Howard: I hear you. The problem is, you're not making much sense.

John Herreid

But his criticism of the AZ law is ill-founded and not helpful.

Carl, even Archbishop Chaput--who is not a person anyone can call a liberal--has criticized the Arizona bill. As have many in Arizona law enforcement. It's very hard for me to see it as anything other than a bit of election-year politicking at the expense of an unliked, unwanted minority. And since Bishop Kicanas is the pastor not just of the citizens but of all who reside in his diocese, it is required of him to speak out when illegal immigrants (who are mostly Catholic) are being used in this way.

Carl E. Olson

John: Thanks for mentioned Abp. Chaput's column, which I missed back in May. I just read it. He states:

First, illegal immigration is wrong and dangerous for everyone involved. There’s nothing “good” about people risking their lives for the mere purpose of entering the United States. There’s nothing “good” about our nation not knowing who crosses our borders and why they’re here, especially in an age of terrorism, drugs and organized violent crime. There’s nothing “good” about people living in the shadows; or families being separated; or decent people being deported and having to start their lives all over again, sometimes in a country that they no longer—or never did—know.

Second, the new Arizona law, despite its flaws, does unintentionally accomplish one good thing. Thanks to Arizona, the urgency of immigration reform and the human issues that underlie it—deported breadwinners; divided families; the anxiety of children who grew up here but do not have citizenship—once again have moved to the front burner of our national discussions. Our current immigration system is now obviously broken. Congress needs to act.

The flaws he mentions are, apparently, the fact that illegal aliens might be deported and thus be separated from family here in the U.S. Fair enough. But that is a much more sober criticism than saying, as did Bp. Kicanas, that, "These laws also could put U.S. citizens and legal residents at risk of arrest and detention." That is hyperbolic at best; fear-mongering at worst. So while Chaput offers criticism, it is quite different in nature and tone, I think. It avoids being partisan, something Bp. Kicanas veers into in a couple of his prepared remarks.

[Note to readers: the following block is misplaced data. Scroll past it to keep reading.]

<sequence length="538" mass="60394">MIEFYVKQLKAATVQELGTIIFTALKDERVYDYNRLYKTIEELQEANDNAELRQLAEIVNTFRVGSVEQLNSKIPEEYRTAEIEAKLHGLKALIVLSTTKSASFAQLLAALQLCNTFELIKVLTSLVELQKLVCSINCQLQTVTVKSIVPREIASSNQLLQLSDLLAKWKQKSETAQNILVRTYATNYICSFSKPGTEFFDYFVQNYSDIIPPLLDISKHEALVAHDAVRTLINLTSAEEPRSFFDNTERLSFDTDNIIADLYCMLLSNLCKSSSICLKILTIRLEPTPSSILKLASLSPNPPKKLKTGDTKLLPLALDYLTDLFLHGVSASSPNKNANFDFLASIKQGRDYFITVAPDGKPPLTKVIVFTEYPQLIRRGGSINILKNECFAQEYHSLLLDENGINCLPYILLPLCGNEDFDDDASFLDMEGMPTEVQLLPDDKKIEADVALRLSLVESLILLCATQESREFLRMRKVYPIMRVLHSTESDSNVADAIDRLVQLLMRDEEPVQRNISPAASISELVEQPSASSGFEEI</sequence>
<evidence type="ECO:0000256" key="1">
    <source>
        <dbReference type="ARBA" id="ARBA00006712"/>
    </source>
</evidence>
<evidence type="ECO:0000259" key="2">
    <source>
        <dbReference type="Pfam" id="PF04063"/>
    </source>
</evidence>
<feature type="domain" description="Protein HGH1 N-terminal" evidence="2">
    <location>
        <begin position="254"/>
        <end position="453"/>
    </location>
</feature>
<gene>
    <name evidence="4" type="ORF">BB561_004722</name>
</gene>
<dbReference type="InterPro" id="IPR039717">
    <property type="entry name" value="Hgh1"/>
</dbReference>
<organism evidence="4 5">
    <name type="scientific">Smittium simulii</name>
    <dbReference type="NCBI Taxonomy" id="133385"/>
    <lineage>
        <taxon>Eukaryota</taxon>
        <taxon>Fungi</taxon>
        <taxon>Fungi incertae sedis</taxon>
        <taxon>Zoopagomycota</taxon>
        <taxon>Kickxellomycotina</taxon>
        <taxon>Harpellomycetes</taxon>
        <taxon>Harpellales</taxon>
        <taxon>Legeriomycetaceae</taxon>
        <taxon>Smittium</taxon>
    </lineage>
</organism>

John Herreid

"These laws also could put U.S. citizens and legal residents at risk of arrest and detention." That is hyperbolic at best; fear-mongering at worst.

Not really. I know people who have heavy accents, are Hispanic, and are citizens. Under this law, police could detain someone like this if they didn't have adequate identification when being stopped for a minor offense. I could see how this would be a worry in a heavily Hispanic state.

It avoids being partisan, something Bp. Kicanas veers into in a couple of his prepared remarks.

How are his remarks partisan? Is criticizing a law partisan? If so, why did we get involved in Prop 8 here in California? Catholic issues are bound to be seen as partisan by some, hence the left-wing Catholic criticism that the USCCB has been playing favorites with Republicans merely by being pro-life and pro-marriage.

Manuel G. Daugherty Razetto

Bishop Kicanas most serious Pastoral Letter deserves escrutiny in order to lay bare his preferential interests and mode of achievement.

"You Welcomed Me" was published on December 12, 2005. Developed and approved by the Arizona Catholic Conference. Signatories to the Pastoral Letter are: Bishop Donald E. Pelotte of Gallup, Bishop Gerald F. Kicanas of Tucson, Bishop Thomas J. Olmsted of Phoenix and Bishop William S. Skurla of the Byzantine Catholic Eparchy of Van Nuys (!).

After a few chosen quotes from Sacred Scriptures the bishops expressed sadness for the deaths occurred in our border, then "We have seen mounting expressions os hostility and opposition to undocumented immigrants".. "as Catholics, we are called to live out the principles of Global Solidarity".. "Based on Biblical and ancient Christian teaching that the goods of the earth belong to all people"..."Very few legal avenues are currently available to migrant workers who wish to enter the U.S. legally". All these are common expressions used by the Left as slogans in the field of 'open borders' ideology.

The 4,000 words Pastoral -I learned later from comments made by a Phoenix journalist- was the work of only one of the above mentioned bishops: the Most Rev. G. Kicanas. The meeting of the 4 bishops that took place
in Phoenix, lasted only 2 hours. It is thence evident the work was created by the bishop of Tucson who cleverly convinced the others to sign the document. The Catholic Sun, printed by the Diocese of Phoenix,published the Letter.

The principal points of the Patoral are:
- Legalization of the undocumented.
- Temporary worker program
- Immigration Reform
-Restoration of the due process protection for immigrants.